By Shoshi Parks | 7 x 7
In Marrakech, Morocco, Mourad Lahlou’s life revolved around family meals. Three times a day, without fail, grandparents and parents and children came together to eat and argue and eat some more.
“We’d sit around the table and have breakfast, argue a bunch about dinner the night before, and then the majority of the conversation at breakfast centers around what we’re going to have for lunch,” laughs Lahlou, the chef/owner of Michelin starred Mourad and Aziza. “Food was the central event within our daily life.”
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So it was something of a shock when, arriving in the U.S. at the age of 17 to attend university, he discovered how many Americans ate their meals not with loved ones but alone, hastily, in a car or out of a microwave. The rhythms of family and food that had been essential in Marrakech only happened here on major holidays like Thanksgiving and Christmas.
“That’s the main reason I got into cooking,” says Lahlou. “I realized I was so disconnected from my roots and my culture, so I decided to start teaching myself to cook what I had watched everybody make [in Marrakech].”
Within months of arriving in the Bay Area, Lahlou participated in his first official American celebration, spending Christmas with a local family. “There were a lot of people I never met before and they brought me presents, like symbolic things,” he remembers but most of the cards read: to Mourad, from Santa. “I was so overwhelmed that I went to the lady that invited me and I was like, hey listen, who is Santa, I really want to thank this person. I had no clue that Santa was Papa Noel—that’s what we call Santa in Morocco.”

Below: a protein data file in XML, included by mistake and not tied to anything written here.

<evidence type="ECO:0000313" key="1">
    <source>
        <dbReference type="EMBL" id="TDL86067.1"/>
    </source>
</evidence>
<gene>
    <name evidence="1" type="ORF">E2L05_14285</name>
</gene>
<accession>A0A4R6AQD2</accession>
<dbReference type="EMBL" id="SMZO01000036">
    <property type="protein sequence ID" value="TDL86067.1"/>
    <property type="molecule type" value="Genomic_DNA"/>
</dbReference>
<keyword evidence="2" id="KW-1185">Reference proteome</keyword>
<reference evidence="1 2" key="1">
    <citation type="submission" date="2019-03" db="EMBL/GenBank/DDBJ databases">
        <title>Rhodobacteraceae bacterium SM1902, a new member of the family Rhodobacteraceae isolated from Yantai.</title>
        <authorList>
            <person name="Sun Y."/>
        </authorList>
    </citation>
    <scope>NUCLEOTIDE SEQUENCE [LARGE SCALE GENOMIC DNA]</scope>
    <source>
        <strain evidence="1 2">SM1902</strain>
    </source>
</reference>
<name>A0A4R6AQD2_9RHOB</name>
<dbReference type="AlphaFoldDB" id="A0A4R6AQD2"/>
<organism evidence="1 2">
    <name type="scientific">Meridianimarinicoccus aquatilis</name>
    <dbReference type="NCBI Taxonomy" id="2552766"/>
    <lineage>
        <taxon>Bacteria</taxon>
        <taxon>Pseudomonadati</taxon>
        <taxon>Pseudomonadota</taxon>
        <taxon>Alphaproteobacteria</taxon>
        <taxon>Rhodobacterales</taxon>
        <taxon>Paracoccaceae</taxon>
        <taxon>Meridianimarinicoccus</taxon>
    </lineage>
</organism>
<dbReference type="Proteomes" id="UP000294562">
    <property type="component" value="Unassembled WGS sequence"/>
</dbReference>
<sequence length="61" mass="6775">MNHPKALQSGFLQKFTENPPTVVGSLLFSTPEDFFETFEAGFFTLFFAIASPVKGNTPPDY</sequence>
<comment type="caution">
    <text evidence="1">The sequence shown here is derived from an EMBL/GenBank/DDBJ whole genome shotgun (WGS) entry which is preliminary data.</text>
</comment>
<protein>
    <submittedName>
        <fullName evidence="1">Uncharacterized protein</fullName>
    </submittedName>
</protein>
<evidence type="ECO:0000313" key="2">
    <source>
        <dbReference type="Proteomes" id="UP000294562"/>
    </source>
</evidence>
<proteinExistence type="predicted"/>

Ever since, Lahlou has celebrated not just Christmas but Thanksgiving, too. For the last several years, he’s found himself in the best of company at the Napa home of his best friend, producer and manager Susie Heller. Her Thanksgiving parties in particular, which bring together several dozen people including some of the country’s most famed chefs, all of whom pitch in to make the meal, are epic.
“Every year five chefs cook a turkey differently, then people get to taste all variations and interpretations of Thanksgiving turkey. Then every year people anonymously vote for their favorite,” explains Lahlou. While he’s never completely understood why Americans are so gung ho about dry turkey on Thanksgiving, he’s done his best to win the game.
“I’ve done turkey cooked in the Moroccan way with preserved lemons and olives and saffron. Many times I’ve done traditional turkey in the oven, smoked in the green egg. I’ve done boneless turkey that I’ve rolled up and sous vide,” says Lahlou. The year he traded in the turkey for a suckling pig, though, was the best. “That year it won best turkey,” he laughs.
This year, with COVID preventing the big celebrations of Thanksgiving past, Lahlou is thinking a little smaller for his holiday centerpiece. Roasting a chicken instead of a turkey, along with some winter root vegetables, is just right for a smaller family meal.
The chef begins by brining the chicken with cracked green olives, garlic, peppercorns and herbs, then slides thyme and preserved lemons between the skin and flesh. It may seem intimidating but, says Lahlou, “it’s really easy, you just put it in the oven and cook it and forget about it.”
// Aziza (5800 Geary Blvd., Outer Richmond) is open for outdoor dining, takeout, and delivery 4:30pm to 9pm Wednesday through Sunday and 10:30am to 2pm Saturday and Sunday, azizasf.com. Mourad (140 New Montgomery St., SoMa) is open for takeout and delivery 4:30pm to 7pm Thursday through Saturday, mouradsf.com; both restaurants will be closed on Thanksgiving Day
Read from source 7X7.com